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Tag: lakes

High water wreaks havoc on Great Lakes, swamping communities

Technology
MANISTEE, Mich. -- Rita Alton has an unusual morning routine these days: Wake up. Get dressed. Go outside to see if her house is closer to tumbling down an 80-foot (24.4-meter) cliff into Lake Michigan. When her father built the 1,000-square-foot (93-square-meter), brick bungalow in the early 1950s near Manistee, Michigan, more than acre of land lay between it and the drop-off overlooking the giant freshwater sea. But erosion has accelerated dramatically as the lake approaches its highest levels in recorded history, hurling powerful waves into the mostly clay bluff. Now, the jagged clifftop is about eight feet from Alton’s back deck. “It’s never been like this, never,” she said on a recent morning, peering down the snow-dusted hillside as bitter gusts churned surf along the shoreline belo
Life may have first emerged in phosphorous-rich lakes

Life may have first emerged in phosphorous-rich lakes

Science
Dec. 30 (UPI) -- Phosphorous is one of the six main chemical ingredients necessary for life. Phosphorous atoms form DNA and RNA molecules, the building blocks of life's genetic code, but until now, scientists assumed the element was in short supply on primordial Earth. In a new study, published Monday in the journal PNAS, scientists provide evidence that ancient soda lakes could have provided sufficient levels of phosphorous to spawn life. Soda lakes, sometimes called alkaline lakes, are lakes featuring high rates of evaporation. The water left behind is salty and features a high pH, or low acidity. Samples collected from soda lakes across the world showed the carbonate-rich water can boast up to 50,000 times the levels of phosphorous found in the ocean. "In most lakes, phosphate is limi...
Lakes are experiencing worse algal blooms, global survey shows

Lakes are experiencing worse algal blooms, global survey shows

Science
Oct. 14 (UPI) -- In lakes all over the world, algal blooms are getting more severe. In a new global survey of large, freshwater lakes -- the first of its kind -- scientists found algal blooms have become more frequent and intense over the last 30 years. Algal blooms can negatively affect humans and ecosystems by robbing freshwater of sufficient oxygen supplies and producing dangerous toxins. "Toxic algal blooms affect drinking water supplies, agriculture, fishing, recreation, and tourism," Jeff Ho, researcher at the Carnegie Institution for Science, said in a news release. "Studies indicate that just in the United States, freshwater blooms result in the loss of $ 4 billion each year." Most studies of algal growth have focused on specific bodies or water or regions, like the Great Lakes. ...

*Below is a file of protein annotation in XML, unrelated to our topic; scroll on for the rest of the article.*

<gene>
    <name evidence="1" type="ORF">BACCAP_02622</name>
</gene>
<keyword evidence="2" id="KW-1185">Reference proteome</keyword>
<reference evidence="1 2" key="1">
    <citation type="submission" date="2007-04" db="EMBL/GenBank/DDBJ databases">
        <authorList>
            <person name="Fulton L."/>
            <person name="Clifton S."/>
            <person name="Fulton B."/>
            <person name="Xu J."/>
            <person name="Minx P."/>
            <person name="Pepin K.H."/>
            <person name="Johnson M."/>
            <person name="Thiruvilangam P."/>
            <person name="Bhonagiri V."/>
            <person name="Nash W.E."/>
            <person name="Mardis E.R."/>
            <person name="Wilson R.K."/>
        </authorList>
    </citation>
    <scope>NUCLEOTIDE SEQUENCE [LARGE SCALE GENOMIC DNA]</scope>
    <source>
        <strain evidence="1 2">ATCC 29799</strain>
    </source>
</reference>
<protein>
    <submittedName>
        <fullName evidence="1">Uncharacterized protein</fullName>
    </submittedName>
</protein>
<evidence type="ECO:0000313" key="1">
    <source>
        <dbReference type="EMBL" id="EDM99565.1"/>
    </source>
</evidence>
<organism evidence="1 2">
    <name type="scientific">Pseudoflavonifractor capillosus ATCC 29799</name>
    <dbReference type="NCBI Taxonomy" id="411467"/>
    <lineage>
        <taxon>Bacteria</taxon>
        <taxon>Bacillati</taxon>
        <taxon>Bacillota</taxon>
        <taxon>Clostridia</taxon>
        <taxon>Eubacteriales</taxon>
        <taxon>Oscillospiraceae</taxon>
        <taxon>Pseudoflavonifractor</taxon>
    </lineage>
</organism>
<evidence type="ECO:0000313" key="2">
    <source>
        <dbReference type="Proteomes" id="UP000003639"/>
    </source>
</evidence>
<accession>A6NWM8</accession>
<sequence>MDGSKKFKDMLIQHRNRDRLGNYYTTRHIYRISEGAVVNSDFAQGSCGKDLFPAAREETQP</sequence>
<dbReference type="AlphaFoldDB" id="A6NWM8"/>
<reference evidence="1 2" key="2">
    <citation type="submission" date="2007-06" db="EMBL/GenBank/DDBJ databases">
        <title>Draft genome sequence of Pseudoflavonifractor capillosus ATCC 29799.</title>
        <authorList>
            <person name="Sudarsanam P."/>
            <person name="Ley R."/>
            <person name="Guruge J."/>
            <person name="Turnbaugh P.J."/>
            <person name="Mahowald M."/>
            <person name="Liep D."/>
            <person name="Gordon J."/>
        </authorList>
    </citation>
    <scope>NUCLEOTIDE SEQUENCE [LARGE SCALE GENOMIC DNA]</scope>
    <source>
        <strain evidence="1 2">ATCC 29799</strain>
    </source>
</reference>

The methane-filled lakes on Saturn’s moon Titan are explosion craters, model predicts

The methane-filled lakes on Saturn’s moon Titan are explosion craters, model predicts

Science
Sept. 9 (UPI) -- According to a new model developed by planetary scientists in Italy and the United States, many of the methane-filled lakes on Titan were likely formed after explosions of warming nitrogen left dozens of empty craters dotting the surface of Saturn's largest moon. Outside of Earth, Titan is the only planetary body in the solar system known to host stable liquid on its surface. While Earth hosts bodies of water, Titan's lakes are filled with liquid methane and ethane. On Earth, methane and ethane typically exist in gas form, but subzero temperatures on Titan allow the hydrocarbons to exist in liquid form. Previous models suggested Titan's lakes were formed over thousands of years as the liquid methane and ethane precipitated by Titan's clouds dissolving the moon's bedrock ...
As planet warms, Arctic lakes, rivers will lose their biodiversity

As planet warms, Arctic lakes, rivers will lose their biodiversity

Science
May 22 (UPI) -- As Earth's temperatures continue to rise, freshwater ecosystems in the Arctic are becoming unusually warm -- too warm for many native species. According to a report, the trend could cause regional extinctions, resulting in a tremendous loss of biodiversity in Arctic lakes and rivers. The recently published Arctic Freshwater Biodiversity Report, a product of the Circumpolar Biodiversity Monitoring Program, CBMP, suggests Arctic species are running out of Arctic habitat. "The findings of the report are alarming. Global warming is reducing the area of the region that can be considered as Arctic," Danny Chun Pong Lau, an ecologist at Umeå University in Sweden, said in a news release. "The consequence is that southern species move northwards and cold tolerant species face poss